For the record, I am horridly picky with the people whom I concider friends and whom I associate. Just because you are picky, doesn't mean you are dooming yourself. However, if you have issues with trust it will become a unnesscarry limiting factor with all forms of socialzing.

All I can honestly say is, you have to try. If you don't it won't go anywhere at all. If you truly want it, you can begin to do it.

Thats okay Indy, I've long since come to terms with my undesirable for all purposes status.

It's really just a matter of foraging for the rare few...

The dorm concept seems sensible, and I have considered that seriously...

Thanks for your input anyway.;)
You don't 'make' a friend (unless it's from material and cardboard). You gain them by accident (a lot of the time) or by having polite conversation with people you go to work/school/clubs with and realising you have a lot in common.
I've actually had a social phobia, so it was very difficult for me to talk to people. Eventually, I got so desperate I ran up to a couple of girls after we'd done an assault course together and said 'Wasn't that fun?' - they've been my best friends for 7 years now. I guess a lot of it is luck...
Smiling is good, nodding is bad unless it's needed, staring is very bad. Staring scares people. Mostly, it's probably because you haven't said anything they can latch on to. Try talking about their weekend. People like to talk about themselves :)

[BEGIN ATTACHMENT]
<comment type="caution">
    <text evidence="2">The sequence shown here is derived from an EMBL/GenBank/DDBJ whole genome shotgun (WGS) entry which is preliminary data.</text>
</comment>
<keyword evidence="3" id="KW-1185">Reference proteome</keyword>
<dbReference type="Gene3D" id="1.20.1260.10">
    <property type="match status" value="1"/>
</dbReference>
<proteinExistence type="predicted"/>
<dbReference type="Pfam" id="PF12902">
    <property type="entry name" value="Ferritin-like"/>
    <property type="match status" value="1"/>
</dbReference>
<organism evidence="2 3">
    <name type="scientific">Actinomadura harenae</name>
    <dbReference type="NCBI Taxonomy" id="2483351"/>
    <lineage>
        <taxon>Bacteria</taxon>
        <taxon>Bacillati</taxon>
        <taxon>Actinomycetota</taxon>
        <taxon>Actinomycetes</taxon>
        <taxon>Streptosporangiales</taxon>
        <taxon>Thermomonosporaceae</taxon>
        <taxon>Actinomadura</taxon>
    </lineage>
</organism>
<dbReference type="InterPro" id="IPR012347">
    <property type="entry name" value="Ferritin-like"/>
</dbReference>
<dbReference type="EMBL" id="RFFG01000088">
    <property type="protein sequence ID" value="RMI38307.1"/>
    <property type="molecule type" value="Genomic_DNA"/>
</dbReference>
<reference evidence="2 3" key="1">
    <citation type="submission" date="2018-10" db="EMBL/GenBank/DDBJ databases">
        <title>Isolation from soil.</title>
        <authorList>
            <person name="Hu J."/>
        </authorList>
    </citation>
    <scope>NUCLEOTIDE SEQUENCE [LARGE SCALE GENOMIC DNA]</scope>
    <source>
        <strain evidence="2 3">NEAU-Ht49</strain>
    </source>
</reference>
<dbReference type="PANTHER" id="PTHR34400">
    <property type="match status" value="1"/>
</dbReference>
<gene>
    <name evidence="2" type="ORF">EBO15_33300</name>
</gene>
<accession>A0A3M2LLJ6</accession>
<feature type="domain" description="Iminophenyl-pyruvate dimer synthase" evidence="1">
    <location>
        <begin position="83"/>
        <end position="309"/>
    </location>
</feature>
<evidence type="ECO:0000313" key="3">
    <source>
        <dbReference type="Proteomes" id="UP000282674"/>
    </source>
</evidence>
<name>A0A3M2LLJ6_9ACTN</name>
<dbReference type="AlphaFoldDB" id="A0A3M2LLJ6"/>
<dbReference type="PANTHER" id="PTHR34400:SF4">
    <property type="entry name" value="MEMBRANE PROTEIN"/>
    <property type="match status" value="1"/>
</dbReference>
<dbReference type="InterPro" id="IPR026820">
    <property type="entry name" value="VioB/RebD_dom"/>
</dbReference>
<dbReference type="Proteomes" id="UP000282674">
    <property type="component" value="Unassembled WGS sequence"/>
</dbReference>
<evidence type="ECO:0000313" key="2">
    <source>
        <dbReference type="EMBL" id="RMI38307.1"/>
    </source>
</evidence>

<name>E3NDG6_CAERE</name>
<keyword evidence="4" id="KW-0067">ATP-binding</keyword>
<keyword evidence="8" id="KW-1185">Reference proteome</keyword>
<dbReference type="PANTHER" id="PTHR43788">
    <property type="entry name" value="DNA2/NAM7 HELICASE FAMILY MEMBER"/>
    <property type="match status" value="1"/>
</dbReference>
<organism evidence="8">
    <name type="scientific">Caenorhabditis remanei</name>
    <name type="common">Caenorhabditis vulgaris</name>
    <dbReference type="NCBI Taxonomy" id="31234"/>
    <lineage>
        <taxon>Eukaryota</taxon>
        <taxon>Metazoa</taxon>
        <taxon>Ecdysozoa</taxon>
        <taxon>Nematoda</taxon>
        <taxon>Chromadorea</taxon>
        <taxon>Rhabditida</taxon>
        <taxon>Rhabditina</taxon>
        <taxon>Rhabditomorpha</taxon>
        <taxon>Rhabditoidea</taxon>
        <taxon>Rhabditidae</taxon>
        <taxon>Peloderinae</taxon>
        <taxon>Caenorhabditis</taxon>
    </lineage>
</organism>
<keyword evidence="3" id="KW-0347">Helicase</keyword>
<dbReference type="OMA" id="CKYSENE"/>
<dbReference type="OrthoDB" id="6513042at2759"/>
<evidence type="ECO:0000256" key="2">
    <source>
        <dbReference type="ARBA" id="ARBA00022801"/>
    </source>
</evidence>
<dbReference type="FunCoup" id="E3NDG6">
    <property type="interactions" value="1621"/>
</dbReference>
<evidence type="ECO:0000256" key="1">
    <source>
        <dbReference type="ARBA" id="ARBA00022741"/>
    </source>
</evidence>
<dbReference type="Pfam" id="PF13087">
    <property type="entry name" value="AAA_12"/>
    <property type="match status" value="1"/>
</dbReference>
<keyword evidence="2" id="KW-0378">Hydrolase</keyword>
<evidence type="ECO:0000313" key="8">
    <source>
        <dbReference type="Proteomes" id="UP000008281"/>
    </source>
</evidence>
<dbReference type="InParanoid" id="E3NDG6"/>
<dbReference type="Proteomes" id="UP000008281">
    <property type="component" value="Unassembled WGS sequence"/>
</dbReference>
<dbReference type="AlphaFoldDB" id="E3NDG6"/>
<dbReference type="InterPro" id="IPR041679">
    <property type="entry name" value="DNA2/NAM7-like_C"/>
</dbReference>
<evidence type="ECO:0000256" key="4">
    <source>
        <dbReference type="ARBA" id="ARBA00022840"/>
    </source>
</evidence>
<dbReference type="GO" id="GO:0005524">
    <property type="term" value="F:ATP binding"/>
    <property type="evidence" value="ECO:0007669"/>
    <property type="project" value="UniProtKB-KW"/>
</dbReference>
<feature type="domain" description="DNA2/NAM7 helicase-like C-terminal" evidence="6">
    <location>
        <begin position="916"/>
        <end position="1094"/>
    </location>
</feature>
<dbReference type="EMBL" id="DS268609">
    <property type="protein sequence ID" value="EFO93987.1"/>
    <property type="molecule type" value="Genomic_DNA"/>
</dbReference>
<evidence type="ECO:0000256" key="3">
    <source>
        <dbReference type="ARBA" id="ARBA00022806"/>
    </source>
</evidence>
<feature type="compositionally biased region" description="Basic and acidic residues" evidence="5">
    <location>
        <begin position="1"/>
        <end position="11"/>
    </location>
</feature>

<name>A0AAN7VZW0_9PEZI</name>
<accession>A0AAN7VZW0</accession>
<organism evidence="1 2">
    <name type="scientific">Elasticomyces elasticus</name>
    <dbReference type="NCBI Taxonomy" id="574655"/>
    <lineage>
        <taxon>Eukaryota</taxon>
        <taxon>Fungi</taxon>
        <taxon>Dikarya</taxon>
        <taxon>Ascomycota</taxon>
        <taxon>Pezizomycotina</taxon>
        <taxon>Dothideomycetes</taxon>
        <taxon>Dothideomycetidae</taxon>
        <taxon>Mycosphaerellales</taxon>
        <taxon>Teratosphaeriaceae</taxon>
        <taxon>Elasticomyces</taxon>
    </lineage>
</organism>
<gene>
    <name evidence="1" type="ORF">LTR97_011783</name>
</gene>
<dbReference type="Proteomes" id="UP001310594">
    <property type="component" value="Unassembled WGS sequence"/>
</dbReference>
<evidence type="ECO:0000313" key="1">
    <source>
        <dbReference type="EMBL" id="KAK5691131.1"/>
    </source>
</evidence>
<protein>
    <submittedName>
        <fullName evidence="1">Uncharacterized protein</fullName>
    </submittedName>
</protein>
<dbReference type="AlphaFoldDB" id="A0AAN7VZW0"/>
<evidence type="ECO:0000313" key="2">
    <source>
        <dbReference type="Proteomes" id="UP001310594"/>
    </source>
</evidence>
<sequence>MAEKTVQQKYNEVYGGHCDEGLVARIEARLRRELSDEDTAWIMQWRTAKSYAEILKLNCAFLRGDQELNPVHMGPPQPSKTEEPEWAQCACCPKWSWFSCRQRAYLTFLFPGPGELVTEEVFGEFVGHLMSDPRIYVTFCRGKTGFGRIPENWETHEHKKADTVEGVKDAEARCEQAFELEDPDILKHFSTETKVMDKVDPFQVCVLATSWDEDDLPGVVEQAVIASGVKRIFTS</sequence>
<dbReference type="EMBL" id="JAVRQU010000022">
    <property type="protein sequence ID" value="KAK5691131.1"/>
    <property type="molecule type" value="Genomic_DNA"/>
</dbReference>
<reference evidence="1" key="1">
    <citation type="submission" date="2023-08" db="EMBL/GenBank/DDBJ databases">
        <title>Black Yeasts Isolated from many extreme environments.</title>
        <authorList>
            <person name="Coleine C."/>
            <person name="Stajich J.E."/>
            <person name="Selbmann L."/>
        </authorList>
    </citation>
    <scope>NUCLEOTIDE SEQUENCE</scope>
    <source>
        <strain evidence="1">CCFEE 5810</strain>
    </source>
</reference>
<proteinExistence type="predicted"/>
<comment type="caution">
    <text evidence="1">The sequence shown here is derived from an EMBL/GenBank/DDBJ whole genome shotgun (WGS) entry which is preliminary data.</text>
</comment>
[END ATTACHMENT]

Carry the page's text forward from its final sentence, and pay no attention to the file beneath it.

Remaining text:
I will also add that I had the social skills of a teaspoon when I was younger. It was so bad that I had to change school districts in 7th grade. It honestly wasn't until my junior year of highschool that I began to finally have true and solid social base where I was confortable, and it wasnt until the end of my freshmen year of college that I was truly totally confortable. Socialzing has not been easy for me, and it is still a huge issue for me in the relationship department. As a child I was diagnosed with aspergers syndrome, and I can still see it internally within me today. The thing is I have forced myself (kind of bluntly) to learn how to socialize. I people watched from 8th grade onward, and really focused on it. Watching and seeing what is correct and what is not. Interestingly I found by mirroring it, it felt right and it worked well. It has been a long time coming but the methods and ways I socalize with are odd and kind of clunky; my friends and people who all meet me say I am odd, and thats the reason. There is a right and wrong way yes. However, there are millions and millions of rights and wrongs. You'll find your own.